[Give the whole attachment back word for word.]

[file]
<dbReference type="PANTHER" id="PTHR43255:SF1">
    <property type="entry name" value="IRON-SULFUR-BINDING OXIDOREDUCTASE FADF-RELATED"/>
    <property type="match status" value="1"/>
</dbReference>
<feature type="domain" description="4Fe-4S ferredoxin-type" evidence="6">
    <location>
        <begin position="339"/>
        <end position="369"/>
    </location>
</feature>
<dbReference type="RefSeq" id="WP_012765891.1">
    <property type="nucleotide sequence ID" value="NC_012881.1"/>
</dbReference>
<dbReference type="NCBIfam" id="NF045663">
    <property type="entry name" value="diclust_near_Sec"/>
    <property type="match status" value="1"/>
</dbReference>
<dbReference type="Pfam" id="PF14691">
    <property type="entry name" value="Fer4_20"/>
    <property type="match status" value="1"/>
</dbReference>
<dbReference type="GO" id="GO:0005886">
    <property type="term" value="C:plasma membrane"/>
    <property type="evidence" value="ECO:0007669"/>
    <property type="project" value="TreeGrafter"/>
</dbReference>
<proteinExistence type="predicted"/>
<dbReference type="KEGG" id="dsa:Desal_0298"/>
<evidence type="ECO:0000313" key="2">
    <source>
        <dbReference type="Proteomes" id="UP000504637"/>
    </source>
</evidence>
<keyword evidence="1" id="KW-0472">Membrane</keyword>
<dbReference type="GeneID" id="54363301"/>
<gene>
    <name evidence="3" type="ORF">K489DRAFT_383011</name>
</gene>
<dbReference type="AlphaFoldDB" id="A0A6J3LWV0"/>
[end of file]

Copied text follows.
<dbReference type="PANTHER" id="PTHR43255:SF1">
    <property type="entry name" value="IRON-SULFUR-BINDING OXIDOREDUCTASE FADF-RELATED"/>
    <property type="match status" value="1"/>
</dbReference>
<feature type="domain" description="4Fe-4S ferredoxin-type" evidence="6">
    <location>
        <begin position="339"/>
        <end position="369"/>
    </location>
</feature>
<dbReference type="RefSeq" id="WP_012765891.1">
    <property type="nucleotide sequence ID" value="NC_012881.1"/>
</dbReference>
<dbReference type="NCBIfam" id="NF045663">
    <property type="entry name" value="diclust_near_Sec"/>
    <property type="match status" value="1"/>
</dbReference>
<dbReference type="Pfam" id="PF14691">
    <property type="entry name" value="Fer4_20"/>
    <property type="match status" value="1"/>
</dbReference>
<dbReference type="GO" id="GO:0005886">
    <property type="term" value="C:plasma membrane"/>
    <property type="evidence" value="ECO:0007669"/>
    <property type="project" value="TreeGrafter"/>
</dbReference>
<proteinExistence type="predicted"/>
<dbReference type="KEGG" id="dsa:Desal_0298"/>
<evidence type="ECO:0000313" key="2">
    <source>
        <dbReference type="Proteomes" id="UP000504637"/>
    </source>
</evidence>
<keyword evidence="1" id="KW-0472">Membrane</keyword>
<dbReference type="GeneID" id="54363301"/>
<gene>
    <name evidence="3" type="ORF">K489DRAFT_383011</name>
</gene>
<dbReference type="AlphaFoldDB" id="A0A6J3LWV0"/>